4. The child’s learning is to a very great extent under the child’s own control. In this way children can genuinely advance at their own pace in response to their unique developmental sequence. Attendance at classes is generally voluntary, and exceptions must be justified. Such justification would normally be that the child is afraid of taking the risk of failing and compulsion would be applied for a limited period mutually agreed, to carry the child over the risk period. Mistakes are regarded as important learning information and public grading is NEVER done. The child’s learning belongs to the child, therefore the child is responsible to itself for this learning—a teacher can assist and support, but is not responsible for the outcomes chosen by the child. No adult has the right to demand to see the child’s work and such access is always under the child’s control. There are no class stratifications until the child enters Year 7. Children always work at their individual level of competence.
  5. The children are encouraged at all times in all areas to compare their work and skills with their own previous achievements and their own goals. Self-examination is constantly fostered, and the capacity to use a skill and to generalise from it, is taken as demonstrating possession of that skill. The focus of teaching strategies is to acknowledge and support what children do well, and use these strengths in areas of weakness. We reject norm-referenced tests and examinations as incompatible with our emphasis on the individual. However, private assessments are seen as being useful at times. Competition is not regarded as a desirable learning activity.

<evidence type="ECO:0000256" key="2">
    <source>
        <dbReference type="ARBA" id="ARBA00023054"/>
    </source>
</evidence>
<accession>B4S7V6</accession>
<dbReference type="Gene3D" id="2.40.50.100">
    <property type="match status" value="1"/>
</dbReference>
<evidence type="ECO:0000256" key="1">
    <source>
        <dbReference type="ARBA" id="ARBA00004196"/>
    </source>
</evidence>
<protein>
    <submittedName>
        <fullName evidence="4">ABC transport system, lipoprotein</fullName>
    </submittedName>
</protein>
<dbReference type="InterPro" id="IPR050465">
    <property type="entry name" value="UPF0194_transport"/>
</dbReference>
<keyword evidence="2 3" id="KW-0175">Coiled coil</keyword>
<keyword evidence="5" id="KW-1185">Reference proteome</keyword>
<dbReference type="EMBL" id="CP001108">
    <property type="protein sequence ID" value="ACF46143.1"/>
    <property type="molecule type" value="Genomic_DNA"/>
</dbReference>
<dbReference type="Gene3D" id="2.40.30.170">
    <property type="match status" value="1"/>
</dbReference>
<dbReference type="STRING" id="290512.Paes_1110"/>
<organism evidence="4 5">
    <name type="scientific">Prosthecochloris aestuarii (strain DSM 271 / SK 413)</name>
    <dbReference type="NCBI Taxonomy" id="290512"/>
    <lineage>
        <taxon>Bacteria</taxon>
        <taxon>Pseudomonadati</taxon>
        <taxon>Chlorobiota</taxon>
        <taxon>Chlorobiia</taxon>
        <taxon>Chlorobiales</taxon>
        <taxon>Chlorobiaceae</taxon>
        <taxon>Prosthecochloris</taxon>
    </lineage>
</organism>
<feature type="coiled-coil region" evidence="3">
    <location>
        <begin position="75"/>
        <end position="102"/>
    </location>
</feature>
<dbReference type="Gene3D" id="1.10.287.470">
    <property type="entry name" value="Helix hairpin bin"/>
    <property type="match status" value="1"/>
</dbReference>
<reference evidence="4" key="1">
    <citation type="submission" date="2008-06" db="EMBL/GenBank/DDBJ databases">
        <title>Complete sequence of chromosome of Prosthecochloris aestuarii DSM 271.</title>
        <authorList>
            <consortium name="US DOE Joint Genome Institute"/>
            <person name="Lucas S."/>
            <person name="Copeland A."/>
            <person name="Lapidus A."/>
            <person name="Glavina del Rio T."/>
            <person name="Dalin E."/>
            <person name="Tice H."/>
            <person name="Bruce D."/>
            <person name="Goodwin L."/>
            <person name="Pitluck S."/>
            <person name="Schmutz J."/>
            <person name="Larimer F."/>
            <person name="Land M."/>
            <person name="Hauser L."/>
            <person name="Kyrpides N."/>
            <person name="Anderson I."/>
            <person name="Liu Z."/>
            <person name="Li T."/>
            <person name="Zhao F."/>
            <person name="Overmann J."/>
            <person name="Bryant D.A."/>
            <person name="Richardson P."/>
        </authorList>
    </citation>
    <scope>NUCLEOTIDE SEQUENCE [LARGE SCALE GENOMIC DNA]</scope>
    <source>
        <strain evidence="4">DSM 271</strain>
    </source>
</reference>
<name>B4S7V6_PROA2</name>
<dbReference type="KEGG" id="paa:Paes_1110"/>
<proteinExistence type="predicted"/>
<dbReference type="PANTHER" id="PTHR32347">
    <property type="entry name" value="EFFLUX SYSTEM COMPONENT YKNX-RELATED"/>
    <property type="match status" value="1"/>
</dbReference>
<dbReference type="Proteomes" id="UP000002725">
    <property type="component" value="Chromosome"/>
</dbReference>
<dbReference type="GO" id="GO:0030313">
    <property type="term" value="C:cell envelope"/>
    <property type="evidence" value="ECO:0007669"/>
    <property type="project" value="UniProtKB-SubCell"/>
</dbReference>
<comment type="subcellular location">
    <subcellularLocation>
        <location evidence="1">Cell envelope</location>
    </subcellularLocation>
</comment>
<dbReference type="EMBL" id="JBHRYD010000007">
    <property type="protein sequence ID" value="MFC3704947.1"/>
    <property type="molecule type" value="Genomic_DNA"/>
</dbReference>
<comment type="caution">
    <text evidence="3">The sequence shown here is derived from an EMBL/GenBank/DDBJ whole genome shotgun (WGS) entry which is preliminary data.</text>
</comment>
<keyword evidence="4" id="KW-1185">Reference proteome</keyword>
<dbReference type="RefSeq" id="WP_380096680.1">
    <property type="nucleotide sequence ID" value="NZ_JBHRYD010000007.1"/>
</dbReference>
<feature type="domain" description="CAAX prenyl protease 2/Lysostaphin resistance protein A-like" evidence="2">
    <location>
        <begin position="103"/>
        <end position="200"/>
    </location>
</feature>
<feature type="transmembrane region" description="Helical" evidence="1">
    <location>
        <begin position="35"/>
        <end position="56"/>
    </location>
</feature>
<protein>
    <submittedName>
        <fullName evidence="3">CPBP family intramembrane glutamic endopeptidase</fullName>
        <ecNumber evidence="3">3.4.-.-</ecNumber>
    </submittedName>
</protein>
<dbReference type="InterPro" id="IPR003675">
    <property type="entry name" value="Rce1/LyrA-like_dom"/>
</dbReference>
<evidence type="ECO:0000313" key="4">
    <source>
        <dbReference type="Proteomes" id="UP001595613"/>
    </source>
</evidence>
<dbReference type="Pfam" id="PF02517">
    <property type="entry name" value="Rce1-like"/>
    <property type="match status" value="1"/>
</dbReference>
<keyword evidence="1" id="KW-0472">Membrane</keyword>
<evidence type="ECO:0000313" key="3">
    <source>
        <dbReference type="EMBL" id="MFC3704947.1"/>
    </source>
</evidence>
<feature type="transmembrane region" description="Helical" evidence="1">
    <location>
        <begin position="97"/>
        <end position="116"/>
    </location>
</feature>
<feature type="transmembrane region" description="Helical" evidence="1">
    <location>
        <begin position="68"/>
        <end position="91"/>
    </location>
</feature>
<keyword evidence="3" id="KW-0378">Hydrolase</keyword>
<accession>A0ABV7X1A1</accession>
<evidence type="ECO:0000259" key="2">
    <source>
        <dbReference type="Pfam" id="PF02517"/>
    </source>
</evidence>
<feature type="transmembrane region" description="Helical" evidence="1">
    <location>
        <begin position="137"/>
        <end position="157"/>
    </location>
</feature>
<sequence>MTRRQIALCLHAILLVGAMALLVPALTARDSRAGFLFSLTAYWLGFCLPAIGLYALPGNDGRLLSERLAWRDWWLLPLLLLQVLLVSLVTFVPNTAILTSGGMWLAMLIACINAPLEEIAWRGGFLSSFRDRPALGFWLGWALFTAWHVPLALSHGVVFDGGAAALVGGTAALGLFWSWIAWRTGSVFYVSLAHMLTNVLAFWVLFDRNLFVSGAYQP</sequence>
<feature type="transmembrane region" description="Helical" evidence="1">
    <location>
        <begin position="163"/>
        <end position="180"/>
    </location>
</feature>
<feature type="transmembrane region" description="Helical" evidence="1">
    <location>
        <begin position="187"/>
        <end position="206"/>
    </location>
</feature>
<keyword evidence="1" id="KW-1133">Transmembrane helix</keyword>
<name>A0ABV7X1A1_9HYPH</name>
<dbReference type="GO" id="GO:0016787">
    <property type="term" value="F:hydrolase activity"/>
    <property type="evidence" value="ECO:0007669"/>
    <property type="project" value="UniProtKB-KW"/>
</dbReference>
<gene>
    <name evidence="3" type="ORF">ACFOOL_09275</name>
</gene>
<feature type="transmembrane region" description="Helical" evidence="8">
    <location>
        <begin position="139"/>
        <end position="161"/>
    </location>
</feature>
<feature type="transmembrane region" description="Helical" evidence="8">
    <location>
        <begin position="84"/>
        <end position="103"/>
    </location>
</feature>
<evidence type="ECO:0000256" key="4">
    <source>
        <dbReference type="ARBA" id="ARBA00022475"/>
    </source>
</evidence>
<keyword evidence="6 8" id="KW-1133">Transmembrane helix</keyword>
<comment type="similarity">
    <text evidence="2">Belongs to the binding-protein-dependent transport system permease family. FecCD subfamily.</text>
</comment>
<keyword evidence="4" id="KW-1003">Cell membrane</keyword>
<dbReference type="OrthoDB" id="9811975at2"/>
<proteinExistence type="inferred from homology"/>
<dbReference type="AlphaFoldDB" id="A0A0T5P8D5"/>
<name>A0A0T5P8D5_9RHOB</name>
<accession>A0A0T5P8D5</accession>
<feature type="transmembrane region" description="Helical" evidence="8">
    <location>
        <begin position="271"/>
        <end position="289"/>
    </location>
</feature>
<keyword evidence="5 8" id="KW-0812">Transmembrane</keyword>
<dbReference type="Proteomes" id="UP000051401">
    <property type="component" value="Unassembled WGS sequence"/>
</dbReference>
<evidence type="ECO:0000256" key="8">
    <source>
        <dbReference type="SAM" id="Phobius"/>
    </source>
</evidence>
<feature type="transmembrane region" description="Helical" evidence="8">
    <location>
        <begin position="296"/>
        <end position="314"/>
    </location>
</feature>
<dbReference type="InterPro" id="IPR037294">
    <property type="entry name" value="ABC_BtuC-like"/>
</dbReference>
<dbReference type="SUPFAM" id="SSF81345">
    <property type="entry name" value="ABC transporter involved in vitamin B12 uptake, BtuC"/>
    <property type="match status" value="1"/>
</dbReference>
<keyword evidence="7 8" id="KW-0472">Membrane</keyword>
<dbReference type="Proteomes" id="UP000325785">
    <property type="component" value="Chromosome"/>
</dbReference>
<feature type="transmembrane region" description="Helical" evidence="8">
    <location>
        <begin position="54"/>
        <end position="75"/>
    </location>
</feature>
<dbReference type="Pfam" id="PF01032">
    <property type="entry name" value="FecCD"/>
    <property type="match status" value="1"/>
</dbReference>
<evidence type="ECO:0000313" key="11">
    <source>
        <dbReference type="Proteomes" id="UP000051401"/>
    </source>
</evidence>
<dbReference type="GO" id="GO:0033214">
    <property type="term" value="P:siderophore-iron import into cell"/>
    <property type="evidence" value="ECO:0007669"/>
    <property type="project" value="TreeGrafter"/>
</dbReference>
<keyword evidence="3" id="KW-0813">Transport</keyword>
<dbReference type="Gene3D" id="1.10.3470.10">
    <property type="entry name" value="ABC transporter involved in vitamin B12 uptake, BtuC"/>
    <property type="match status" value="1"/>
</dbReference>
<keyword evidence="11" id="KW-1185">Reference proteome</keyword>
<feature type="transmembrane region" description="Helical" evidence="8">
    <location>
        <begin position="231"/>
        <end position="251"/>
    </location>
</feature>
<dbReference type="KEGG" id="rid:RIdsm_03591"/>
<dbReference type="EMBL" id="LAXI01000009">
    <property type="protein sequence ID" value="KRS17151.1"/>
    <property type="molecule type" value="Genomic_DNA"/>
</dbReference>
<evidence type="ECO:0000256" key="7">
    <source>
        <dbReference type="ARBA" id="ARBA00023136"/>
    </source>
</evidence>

6. Play is regarded as children’s work. By playing with ideas and objects they develop functioning cognitions about their world. The children may and do use all the materials in the school for their own purposes. We require an environment in which unstructured play freely occurs, with access to trees, sand, water, mud and junk materials. We also respect the child’s need at times to be still and quiet.
  7. The children have a very large measure of control over the environment and the adults in the school recognise the environment as a most important resource for children’s development in all areas. Accordingly, they will defer their need for an orderly and tidy environment to the child’s need to experience cause and effect; to experience why order and tidiness are desirable. The school values and fosters a child’s full and committed engagement in any activity and this engagement can be inhibited by a concern about mess, so we accept that mess may be created at times.
  8. Parents are welcome in the school, have unrestricted all-day access, and are not required to fill any particular role. In keeping with the school’s function as an extension of the family, pre-school siblings are welcome and enjoyed by the children.


This page was last modified on: 17 Jun 2017 01:56:32